Limits of tolerance: In engaging the Middle East, U.S. must maintain caution
There is a lot ot talk these days about tolerance.
The word is attached to a variety of topics — everything from race, religion and political philosophy to international relations. It is also the basis for this nation’s political correctness campaign — judging individuals not creating stereotypes.
And in theory it sounds good. Do unto others as they would do unto you and try to careful not to judge an entire group by the actions of a few.
It would be great if the world really worked that way — or if such a philosophy were pervasive around the world.
You can almost imagine a field of daisies and a golden retriever running with children of every race, creed and religious affiliation on a sunlit afternoon. How nice if the “I’d Like to Teach the World to Sing” Coca-Cola commercial could really come true.
But in the real world, while we can strive to achieve the ideal, we have to think about reality and the safety of the future of the country we love and the families we are determined to protect.
That means tolerance has to be tempered with common sense.
Those who think that the problems in the Middle East can be fixed by just getting everyone to sit around a table are not paying close enough attention.
While there might be many who want to create a peaceful world where Islam and Christianity co-exist, there are many more who are out to exterminate the infidels they see as enemies. And right now, we have to make sure we are prepared to keep them from achieving their goals.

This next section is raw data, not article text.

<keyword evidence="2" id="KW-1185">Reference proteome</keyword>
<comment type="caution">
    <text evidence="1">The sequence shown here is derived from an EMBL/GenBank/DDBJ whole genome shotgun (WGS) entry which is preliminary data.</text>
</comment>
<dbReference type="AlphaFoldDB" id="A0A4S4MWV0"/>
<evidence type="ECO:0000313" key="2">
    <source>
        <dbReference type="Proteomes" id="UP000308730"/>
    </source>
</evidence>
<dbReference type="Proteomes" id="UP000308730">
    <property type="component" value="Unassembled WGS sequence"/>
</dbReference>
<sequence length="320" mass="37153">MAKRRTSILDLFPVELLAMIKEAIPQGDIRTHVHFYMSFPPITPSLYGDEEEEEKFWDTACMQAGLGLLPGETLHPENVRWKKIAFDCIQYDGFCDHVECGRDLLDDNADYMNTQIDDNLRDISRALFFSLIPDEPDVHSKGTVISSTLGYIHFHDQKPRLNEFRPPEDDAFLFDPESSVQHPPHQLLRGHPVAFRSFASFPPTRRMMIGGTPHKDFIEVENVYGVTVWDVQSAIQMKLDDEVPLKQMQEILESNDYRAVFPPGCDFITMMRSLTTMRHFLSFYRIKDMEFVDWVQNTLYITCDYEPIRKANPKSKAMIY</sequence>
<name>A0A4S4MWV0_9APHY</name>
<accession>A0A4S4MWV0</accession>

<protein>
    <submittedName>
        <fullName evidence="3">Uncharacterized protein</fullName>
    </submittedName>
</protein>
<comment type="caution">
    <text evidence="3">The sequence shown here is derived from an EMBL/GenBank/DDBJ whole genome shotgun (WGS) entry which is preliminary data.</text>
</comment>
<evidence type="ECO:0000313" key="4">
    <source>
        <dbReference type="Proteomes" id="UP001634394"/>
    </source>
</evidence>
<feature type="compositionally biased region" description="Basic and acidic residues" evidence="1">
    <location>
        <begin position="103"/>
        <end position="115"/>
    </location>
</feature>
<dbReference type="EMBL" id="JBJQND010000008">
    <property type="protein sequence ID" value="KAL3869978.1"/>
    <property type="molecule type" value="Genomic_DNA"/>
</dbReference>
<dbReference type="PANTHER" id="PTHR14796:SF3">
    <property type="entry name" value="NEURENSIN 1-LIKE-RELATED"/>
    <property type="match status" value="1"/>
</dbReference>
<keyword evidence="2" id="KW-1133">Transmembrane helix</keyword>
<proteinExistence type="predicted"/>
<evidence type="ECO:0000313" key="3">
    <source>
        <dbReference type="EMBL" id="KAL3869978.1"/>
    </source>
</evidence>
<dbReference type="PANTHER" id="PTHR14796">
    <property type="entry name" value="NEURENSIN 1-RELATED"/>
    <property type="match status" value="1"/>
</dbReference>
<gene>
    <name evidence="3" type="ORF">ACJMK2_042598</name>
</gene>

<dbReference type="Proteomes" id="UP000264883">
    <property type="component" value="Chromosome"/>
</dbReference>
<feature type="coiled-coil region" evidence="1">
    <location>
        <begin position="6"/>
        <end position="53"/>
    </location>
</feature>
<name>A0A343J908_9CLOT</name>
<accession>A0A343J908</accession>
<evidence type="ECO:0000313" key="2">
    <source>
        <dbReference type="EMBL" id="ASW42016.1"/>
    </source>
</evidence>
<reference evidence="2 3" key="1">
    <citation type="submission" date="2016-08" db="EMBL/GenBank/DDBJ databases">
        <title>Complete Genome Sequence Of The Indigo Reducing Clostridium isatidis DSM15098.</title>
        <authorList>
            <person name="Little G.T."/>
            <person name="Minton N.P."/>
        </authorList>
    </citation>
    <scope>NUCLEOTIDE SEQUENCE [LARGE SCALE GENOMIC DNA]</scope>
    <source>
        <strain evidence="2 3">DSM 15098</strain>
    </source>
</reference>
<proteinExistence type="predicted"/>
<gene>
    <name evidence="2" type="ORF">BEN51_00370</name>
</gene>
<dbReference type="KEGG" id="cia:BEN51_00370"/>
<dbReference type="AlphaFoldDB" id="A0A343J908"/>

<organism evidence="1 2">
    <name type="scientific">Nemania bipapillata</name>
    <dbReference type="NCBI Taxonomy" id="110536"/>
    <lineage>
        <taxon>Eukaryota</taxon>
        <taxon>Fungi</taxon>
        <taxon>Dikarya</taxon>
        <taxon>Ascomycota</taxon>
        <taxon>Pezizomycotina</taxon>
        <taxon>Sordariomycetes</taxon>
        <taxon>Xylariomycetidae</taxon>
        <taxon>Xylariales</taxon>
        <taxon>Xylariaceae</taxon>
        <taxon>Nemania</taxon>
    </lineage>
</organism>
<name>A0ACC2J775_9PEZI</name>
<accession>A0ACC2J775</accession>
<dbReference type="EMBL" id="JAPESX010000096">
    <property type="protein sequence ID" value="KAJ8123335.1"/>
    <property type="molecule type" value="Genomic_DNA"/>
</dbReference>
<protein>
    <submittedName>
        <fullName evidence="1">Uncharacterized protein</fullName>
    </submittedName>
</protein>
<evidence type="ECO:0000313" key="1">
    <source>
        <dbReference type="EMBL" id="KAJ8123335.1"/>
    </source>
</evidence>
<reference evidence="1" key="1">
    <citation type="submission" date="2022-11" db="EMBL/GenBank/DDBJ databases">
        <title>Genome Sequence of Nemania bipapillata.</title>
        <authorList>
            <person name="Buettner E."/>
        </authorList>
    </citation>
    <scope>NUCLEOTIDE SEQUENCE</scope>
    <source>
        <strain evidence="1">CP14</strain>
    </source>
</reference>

They are not approaching the battle with tolerance and an open mind. They are determined to follow what they see as a directive from Allah — and they are going to kill anyone, even a fellow Muslim, who gets in their way.
We can try to understand, to offer a hand, but we will never be able to overcome that calling.
So, tolerance must become reasonable caution. We must continue to watch for the warning signs, the profiles, anything that gives us a clue there might be danger lurking — especially when conditions suggest there is reason to be concerned.
And as we do, we must remember that every person who wears a burka or has a Middle Eastern name is not necessarily a supporter of the Islamic militants or the terror they wreak across the ocean.
Just as every American is not an infidel, every Muslim is not a threat.
So, for now, we must be more vigilant and smarter. We have to think more with our heads and to report suspicious activity when we see it.
We also must be patient with the inspections that are required and the delays they cause.
And we have to remember that tolerance can be responsible, beneficial and instructional if it is accompanied by a little old-fashioned horse sense.
That way, we can offer our hands in friendship while still protecting our shores.
Published in Editorials on July 30, 2007 11:10 AM